Page 17 - Delaware Medical Journal - February 2017
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patient. The collected data (blood alcohol concentration [BAC] in breath samples) is then, transmitted over the cellular network along with the photo.
The cell phones and their CWCSS
social workers, friends, or families were registered on the monitoring website for sending alerts to request breath samples and share monitoring results. Participants were required to send two to three breath samples a day, at least one in the morning and one in the evening.
Incentive Implementation
Financial incentives were provided for alcohol-negative breath samples on a weekly basis. The amount participants received in Week 1 if all submitted breath samples were alcohol-negative was $10, escalating by $5 for every two to four weeks, until the amount reached $50. (See Table 1) Financial incentives in form
of community gift cards were delivered monthly by HBC staff in person along
with feedback of how well participants
are doing. Upon missed sampling, HBC staff contacted a participant to examine what contributed to missing the scheduled sampling, and the incentive schedule was reset after the second missed sample. Additionally, CWCSS social workers provided placement in residential treatment upon alcohol-positive breath samples.
Four participants were referred to CWCSS.
(Table 2) was approved by the university IRB of the last author. Participants 1 and 3 completed the program throughout their pregnancy. Participant 1 was a minor under the age of 18 and had a history of alcohol abuse. She sent breath samples for 96 percent of the
scheduled opportunities, and all submitted samples showed alcohol-negative.  opportunities consecutively, but responded to the call by HBC staff explaining that she was visiting her sister in another town and did not bring the breathalyzer with her. She missed seven scheduled sampling opportunities sporadically, because she often slept late and missed morning sampling alerts.
The legal consequences of providing alcohol-positive samples are severe, which creates a concern for the participant purposely choosing not to submit breath samples at the expense of the incentive amount reset when she engaged in drinking. Unless biochemical alcohol use 
on missed samples might be too costly

process, especially when participants
have a legitimate reason of missing  hospitalization). Incentives contingent on weekly performance are not sensitive to each sampling opportunity, and providing incentives on a monthly basis may be too delayed to maintain motivation to comply. HBC staff considered using a reloadable debit card that allows them to provide  short interval. If HBC staff still observe frequent missed samples, they will increase the number of requests for sampling a day or switch to completely random monitoring to address this concern.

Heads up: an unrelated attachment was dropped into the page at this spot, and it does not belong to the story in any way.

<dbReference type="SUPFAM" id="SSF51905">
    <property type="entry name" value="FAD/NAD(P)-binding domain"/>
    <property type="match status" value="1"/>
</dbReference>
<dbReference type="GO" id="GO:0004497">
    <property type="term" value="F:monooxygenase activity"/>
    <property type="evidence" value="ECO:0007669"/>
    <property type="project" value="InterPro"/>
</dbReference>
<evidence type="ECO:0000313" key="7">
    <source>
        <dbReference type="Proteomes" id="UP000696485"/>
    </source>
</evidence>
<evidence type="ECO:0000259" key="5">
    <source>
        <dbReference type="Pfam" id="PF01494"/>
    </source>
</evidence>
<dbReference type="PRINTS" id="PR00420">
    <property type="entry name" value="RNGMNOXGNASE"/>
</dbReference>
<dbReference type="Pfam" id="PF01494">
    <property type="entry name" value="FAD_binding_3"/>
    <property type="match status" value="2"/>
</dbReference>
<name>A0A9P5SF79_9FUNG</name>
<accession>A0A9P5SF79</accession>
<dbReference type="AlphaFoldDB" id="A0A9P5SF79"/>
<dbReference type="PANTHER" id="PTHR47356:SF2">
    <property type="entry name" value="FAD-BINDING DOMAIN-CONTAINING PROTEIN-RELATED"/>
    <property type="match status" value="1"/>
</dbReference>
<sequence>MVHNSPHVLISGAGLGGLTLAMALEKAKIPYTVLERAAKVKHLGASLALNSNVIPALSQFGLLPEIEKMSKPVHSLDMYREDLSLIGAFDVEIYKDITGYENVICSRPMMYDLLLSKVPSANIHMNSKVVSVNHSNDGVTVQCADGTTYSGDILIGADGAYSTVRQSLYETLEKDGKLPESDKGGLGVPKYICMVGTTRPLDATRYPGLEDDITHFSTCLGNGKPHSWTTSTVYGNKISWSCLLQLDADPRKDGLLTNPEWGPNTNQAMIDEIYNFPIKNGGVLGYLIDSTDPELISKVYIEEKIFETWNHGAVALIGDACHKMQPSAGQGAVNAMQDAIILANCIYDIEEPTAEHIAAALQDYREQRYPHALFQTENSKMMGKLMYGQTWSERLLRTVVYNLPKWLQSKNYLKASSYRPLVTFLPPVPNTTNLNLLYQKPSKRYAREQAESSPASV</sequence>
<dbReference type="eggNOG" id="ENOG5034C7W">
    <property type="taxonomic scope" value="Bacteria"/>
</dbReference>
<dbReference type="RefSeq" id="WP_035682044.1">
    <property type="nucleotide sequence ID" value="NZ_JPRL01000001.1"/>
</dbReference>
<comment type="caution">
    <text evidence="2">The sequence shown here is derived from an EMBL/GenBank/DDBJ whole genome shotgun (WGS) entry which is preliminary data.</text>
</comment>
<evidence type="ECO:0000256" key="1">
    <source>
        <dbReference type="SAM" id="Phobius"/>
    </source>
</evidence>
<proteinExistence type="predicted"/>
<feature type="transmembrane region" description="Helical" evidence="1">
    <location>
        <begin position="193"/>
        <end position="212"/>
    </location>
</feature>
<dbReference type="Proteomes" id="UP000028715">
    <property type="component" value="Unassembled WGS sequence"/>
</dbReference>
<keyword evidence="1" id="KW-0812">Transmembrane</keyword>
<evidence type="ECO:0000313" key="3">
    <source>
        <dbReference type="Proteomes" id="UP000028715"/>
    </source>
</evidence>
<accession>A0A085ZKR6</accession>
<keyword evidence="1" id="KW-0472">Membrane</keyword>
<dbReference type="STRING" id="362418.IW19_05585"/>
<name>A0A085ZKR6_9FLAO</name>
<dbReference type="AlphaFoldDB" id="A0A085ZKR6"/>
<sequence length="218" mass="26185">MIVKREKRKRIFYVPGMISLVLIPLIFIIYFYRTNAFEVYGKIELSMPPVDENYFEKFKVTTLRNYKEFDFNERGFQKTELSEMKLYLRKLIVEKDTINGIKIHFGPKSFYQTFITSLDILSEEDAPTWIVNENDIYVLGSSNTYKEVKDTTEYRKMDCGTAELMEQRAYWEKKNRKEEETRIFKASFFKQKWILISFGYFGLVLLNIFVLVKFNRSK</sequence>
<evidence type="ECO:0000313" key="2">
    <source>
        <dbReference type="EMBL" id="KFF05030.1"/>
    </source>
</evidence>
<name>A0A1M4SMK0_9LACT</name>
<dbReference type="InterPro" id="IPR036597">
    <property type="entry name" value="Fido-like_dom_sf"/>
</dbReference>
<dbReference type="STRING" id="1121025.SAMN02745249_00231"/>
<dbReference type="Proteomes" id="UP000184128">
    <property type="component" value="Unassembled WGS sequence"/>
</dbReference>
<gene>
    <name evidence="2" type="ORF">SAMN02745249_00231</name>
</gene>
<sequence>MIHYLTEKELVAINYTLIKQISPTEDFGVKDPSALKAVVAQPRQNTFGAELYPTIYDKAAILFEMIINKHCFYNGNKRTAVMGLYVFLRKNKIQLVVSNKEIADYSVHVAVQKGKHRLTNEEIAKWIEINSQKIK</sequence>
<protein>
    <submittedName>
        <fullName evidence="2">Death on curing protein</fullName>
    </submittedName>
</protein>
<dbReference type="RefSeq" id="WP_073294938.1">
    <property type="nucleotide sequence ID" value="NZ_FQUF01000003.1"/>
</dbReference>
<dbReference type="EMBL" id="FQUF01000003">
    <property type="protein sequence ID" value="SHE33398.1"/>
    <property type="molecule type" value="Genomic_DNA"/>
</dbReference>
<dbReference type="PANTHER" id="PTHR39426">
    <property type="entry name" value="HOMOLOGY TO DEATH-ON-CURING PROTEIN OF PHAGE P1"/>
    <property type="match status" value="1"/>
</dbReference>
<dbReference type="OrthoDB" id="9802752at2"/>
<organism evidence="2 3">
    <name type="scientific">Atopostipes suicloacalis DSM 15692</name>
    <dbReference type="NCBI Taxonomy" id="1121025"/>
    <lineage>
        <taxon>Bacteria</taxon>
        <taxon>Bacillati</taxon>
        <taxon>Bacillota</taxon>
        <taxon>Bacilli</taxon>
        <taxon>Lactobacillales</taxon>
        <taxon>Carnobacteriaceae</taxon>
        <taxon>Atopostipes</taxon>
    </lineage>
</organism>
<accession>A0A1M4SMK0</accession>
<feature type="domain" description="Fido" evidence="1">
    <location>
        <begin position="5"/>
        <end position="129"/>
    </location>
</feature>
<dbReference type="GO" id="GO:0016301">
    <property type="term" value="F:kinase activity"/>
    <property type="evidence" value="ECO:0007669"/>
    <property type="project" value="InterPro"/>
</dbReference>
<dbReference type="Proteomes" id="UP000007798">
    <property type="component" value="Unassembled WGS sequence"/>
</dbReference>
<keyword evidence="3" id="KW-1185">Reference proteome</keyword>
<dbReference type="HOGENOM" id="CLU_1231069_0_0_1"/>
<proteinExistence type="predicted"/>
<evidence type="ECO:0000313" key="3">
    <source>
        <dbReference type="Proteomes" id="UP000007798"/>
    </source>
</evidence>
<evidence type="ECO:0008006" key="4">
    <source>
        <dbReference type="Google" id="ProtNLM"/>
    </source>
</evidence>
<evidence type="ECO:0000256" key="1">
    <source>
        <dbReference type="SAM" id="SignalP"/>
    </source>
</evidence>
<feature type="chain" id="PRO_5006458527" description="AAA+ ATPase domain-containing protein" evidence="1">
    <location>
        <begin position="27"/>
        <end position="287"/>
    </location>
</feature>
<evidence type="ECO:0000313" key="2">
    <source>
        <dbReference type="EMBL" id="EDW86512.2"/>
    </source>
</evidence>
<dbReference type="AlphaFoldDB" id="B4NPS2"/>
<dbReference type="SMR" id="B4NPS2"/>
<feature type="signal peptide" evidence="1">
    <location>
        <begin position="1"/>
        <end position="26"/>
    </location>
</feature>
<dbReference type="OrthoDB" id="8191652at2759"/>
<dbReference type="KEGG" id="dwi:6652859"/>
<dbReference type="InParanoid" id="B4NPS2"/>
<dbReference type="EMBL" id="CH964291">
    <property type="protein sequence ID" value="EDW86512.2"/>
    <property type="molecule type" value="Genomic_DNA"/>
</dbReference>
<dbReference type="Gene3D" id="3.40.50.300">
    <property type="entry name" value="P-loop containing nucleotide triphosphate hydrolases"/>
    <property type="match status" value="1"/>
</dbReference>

Participant 3 had used alcohol during two prior pregnancies and was arrested for driving while intoxicated. Because of her history of chronic prenatal drinking, she was required to provide three samples a day. Participant 3 sent breath samples for 99 percent of the scheduled opportunities
and all submitted samples showed alcohol- negative. She missed two scheduled sampling opportunities, but showed alcohol abstinence when a CWCSS case manager visited her at home. The second missed sampling was due to her labor.
At the end of the program, Participants 1 and 3 mentioned that they found the program to be very helpful and would have recommended the program to other pregnant mothers at risk for drinking.
Participants 2 and 4 moved to a different county during their pregnancy and were lost to follow up after their move. HBC staff were not able to collect survey results before Participants 2 and 4 moved. Participant 2 was referred by an obstetric doctor for reporting drinking during pregnancy. During program participation, Participant 2 sent breath samples for 86 percent of the scheduled opportunities. She missed nine scheduled sampling opportunities sporadically, because of cell phone coverage issues by going to another county to visit relatives.
Participant 4 was screened positive for alcohol dependence at the substance abuse treatment program. Participant
4 sent breath samples for 94 percent of the scheduled sampling opportunities. She missed seven scheduled sampling opportunities consecutively, because she was admitted to a hospital for sickness  moved out of her mother’s house, and lost her cell phone service for a while.
The program services discontinued
when the participants moved out of the Crow Wing County, because the CWCSS case manager could not provide case management in other counties, and the cellular service was poor, causing a loss of contact with the participants. HBC staff
Del Med J | February 2017 | Vol. 89 | No. 2

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